On August 9, 2001, about 1215 eastern daylight time, a Piper PA-32-260, N5569J, registered to a private individual, dba Fly Key West, Inc., operating as a Title 14 CFR Part 91 local sightseeing flight, ditched in the Florida Straits, about 41 miles southwest of Key West, Florida. Visual meteorological conditions prevailed and no flight plan had been filed. The commercially-rated pilot received minor injures and was rescued by a Navy helicopter. The two passengers were not found, and the U. S. Coast Guard suspended their search. They are presumed to have drowned. The flight departed Key West International Airport at about 1145. Use your browsers 'back' function to return to synopsisReturn to Query Page
According to the pilot, via telephone conversation with the NTSB, the two passengers appeared to be an older Hispanic couple who spoke little English. Shortly after leveling off at 5,500 feet agl, the male passenger pushed through the collapsible partition that separated the cabin from the cockpit, produced a small knife, turned the communications radio and transponder off, and demanded to be flown to Cuba. In an attempt to thwart the hijacking, the pilot pulled throttle and pushed pitch control to produce enough negative "g" to suspend the passenger on the cabin ceiling momentarily. This action gave him enough time to reverse course to Key West. A struggle ensued that caused the hijacker to fall against the instrument panel, bending the throttle rod, and when the pilot straightened the bend, the rod snapped. With the engine near idle and attempts at increasing throttle setting unsuccessful, the pilot's only alternative was to ditch. The pilot donned his life vest, and the two passengers did likewise, however, they inflated theirs before sea impact. The impact was hard and it appeared both passengers lost consciousness, as they were doubled over at the seat belt and appeared limp, (shoulder harnesses not installed in the cabin). The pilot egressed through the right cockpit door onto the right wing, inflated his life vest, and swam to the left aft cabin door to extricate the passengers. He was not successful in opening the door before the aircraft sank, which occurred within a minute of coming to a stop in the water. (According to a National Geographic Society oceanographic chart, the water depth is about 510 fathoms at 40 miles southwest of Key West). After a period of time estimated by the pilot to be about an hour of the ditching, a U. S. Navy helicopter picked him out of the water.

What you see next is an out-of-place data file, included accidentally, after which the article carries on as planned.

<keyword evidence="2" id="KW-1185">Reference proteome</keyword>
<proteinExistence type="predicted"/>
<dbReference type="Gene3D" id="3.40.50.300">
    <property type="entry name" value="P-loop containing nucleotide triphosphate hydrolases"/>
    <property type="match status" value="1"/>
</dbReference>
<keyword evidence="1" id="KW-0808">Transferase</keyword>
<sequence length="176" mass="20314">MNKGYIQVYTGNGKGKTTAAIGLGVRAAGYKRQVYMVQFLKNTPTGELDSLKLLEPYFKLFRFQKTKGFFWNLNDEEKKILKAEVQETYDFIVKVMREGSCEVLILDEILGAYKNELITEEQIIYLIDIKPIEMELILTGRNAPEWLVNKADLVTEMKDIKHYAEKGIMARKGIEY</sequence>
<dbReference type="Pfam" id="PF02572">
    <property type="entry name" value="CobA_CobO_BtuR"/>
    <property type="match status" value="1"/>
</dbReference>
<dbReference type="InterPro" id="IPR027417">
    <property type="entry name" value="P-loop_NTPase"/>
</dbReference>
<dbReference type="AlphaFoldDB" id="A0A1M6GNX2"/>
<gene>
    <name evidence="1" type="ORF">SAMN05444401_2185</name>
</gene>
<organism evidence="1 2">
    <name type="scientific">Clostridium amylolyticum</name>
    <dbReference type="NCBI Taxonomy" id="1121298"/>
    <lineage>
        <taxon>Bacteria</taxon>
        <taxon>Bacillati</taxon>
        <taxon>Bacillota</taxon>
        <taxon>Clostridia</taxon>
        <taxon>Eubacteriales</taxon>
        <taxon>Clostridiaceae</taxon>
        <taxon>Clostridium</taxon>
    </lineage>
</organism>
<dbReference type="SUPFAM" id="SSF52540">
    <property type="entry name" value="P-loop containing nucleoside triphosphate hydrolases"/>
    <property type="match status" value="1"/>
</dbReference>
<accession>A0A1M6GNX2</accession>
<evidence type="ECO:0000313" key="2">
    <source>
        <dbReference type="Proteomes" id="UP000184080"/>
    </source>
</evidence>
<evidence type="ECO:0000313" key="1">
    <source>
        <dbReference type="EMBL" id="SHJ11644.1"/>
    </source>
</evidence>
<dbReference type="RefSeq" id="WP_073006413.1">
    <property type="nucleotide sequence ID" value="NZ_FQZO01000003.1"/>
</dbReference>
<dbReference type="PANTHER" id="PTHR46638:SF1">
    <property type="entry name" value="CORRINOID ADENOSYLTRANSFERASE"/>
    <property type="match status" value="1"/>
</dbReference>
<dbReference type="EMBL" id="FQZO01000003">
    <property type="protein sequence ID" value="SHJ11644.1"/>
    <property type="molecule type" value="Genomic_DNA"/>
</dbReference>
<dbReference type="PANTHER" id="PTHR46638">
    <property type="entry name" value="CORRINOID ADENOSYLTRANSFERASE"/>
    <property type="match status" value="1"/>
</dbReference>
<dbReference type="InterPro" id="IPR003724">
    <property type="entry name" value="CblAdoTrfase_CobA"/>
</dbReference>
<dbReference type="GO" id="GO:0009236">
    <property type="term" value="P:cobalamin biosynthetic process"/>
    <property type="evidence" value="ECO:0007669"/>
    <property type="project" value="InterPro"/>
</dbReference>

The NTSB sent to the pilot a blank NTSB form 6120.1/2 to complete and return on two different occasions, August 16, and November 19, 2001, by Federal Express delivery, and neither was returned. According to his business partner, the pilot cancelled his cell phone number and relocated to the Jacksonville, Florida area. Numerous attempts to locate the pilot were unsuccessful.
According to FAA inspectors, after reviewing all data, listening to the audio tapes of radio transmissions between the FAA Key West Airport control tower and N5569J as the incident was occurring, conferring with the FAA Principal Maintenance Inspector and Principal Operations Inspector for Fly Key West, Inc., who personally interviewed the pilot, no improper operational procedures that contributed or influenced the outcome of this ditching were revealed. As of January 24, 2001, the aircraft or the two rear seat occupants have not been recovered.